As I look back at the tutorials I’ve written in the last 16 months, there is certainly a lot of potential for the tutorials to become obsolete as the apps change. This one, however, is the only one I feel compelled to rewrite completely. The old one is nearly useless now.

So let’s get started, shall we? For the first part of my tutorial, I will be using a background made with the new Preset>Pattern feature. The patterns available (nearly 200 as of this initial release) are in black and white, with the capability of changing them to other colors. Here I’ve got two nearly identical shades of blue, which lowers the contrast.

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iPhoneography Apps – VectorSNAP and iColorama: Step-by-step pop art

About a week ago, a friend alerted me to the app VectorSNAP, which creates a black and white version of your images – solid black and white – with smoothed edges. This image can either be saved as a normal image file or as a vector file that can be adjusted with desktop products like Adobe Illustrator or Inkscape. However, the first thing I thought when seeing her image from VectorSNAP was not “Vectors!” but “Masks!”. I have done an earlier video tutorial on creating black and white masks from your image in iColorama, and I realized a series of masks would allow you to layer colors, textures and patterns, resulting in “pop art” images like the one below.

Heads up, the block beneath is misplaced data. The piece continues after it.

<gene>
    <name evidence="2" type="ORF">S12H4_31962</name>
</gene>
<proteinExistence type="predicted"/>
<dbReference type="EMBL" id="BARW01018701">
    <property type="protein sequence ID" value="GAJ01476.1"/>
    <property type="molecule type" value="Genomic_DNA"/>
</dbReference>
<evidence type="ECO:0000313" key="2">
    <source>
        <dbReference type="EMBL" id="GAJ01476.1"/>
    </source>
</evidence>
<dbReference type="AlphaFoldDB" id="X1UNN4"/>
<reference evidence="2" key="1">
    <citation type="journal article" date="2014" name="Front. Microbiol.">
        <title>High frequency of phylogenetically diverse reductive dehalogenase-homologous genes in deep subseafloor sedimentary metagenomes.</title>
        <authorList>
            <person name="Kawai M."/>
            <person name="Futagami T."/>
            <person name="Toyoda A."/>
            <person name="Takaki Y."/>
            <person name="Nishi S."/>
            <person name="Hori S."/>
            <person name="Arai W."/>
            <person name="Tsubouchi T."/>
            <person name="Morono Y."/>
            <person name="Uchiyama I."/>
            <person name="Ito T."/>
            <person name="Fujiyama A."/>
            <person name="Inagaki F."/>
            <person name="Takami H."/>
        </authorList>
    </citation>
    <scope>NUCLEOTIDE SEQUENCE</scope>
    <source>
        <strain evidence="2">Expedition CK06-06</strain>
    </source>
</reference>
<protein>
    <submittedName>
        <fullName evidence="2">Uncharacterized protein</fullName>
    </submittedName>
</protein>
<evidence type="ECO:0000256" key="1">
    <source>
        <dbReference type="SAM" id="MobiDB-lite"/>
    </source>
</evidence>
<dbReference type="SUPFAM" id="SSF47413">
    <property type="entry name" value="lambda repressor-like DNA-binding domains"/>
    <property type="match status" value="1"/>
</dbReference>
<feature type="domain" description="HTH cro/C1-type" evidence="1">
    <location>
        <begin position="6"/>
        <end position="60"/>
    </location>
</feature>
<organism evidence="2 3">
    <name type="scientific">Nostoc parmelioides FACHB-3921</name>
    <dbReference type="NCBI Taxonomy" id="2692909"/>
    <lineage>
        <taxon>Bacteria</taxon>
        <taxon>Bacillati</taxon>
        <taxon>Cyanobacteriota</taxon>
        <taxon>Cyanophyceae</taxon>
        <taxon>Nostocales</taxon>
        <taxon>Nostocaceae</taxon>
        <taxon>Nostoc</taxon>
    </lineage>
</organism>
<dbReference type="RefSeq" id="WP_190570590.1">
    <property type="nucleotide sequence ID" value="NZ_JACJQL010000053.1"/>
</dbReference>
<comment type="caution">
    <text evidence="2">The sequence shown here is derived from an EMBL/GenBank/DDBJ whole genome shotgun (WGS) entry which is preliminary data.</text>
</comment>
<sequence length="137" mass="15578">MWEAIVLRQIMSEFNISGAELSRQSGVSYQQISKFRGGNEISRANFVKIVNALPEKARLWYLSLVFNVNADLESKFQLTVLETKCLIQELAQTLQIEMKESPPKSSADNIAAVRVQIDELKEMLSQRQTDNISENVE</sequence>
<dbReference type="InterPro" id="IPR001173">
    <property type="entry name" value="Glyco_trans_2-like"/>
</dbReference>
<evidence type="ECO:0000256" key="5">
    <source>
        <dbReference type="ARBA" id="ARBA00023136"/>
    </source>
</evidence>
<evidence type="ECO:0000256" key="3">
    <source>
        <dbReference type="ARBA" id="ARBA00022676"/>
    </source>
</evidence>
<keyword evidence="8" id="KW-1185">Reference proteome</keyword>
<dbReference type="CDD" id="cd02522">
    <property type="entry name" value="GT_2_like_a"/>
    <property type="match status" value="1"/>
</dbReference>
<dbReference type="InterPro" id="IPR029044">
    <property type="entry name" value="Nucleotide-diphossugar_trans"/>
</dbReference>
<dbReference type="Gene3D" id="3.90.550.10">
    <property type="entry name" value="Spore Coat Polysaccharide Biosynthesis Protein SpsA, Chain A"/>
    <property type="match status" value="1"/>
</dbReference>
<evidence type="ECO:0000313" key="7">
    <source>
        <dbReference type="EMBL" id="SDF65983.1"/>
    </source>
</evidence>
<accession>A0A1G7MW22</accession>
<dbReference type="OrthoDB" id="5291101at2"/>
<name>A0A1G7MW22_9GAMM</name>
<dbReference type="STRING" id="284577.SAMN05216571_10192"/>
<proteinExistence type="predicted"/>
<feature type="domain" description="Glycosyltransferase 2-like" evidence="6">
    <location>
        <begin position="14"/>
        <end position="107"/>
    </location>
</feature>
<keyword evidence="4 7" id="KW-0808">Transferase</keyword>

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iPhoneography Apps – iColorama 7b: Exploring Release 3.7 continued

As I said last time, the latest release of iColorama has too may features to cover in one article. As a matter of fact, by the time this tutorial is published, yet another release should have come along, bringing new goodies.

If you haven’t read the first part of the tutorial, you should. It describes how to access the Multibrush and Photo brush capabilities. We’ll start with some further description of these new features, and follow with the new Deform and Tile presets.

In the first tutorial, I used the new brush settings in the Brush>Artist function. But they can also be used in many of the other Brush functions. Below, I am using the red-green gradient and I’ve loaded my arcs image as the Photo brush, with the Basic large square brush head. This time, instead of the Artist brushes, I’m using the Edged brushes.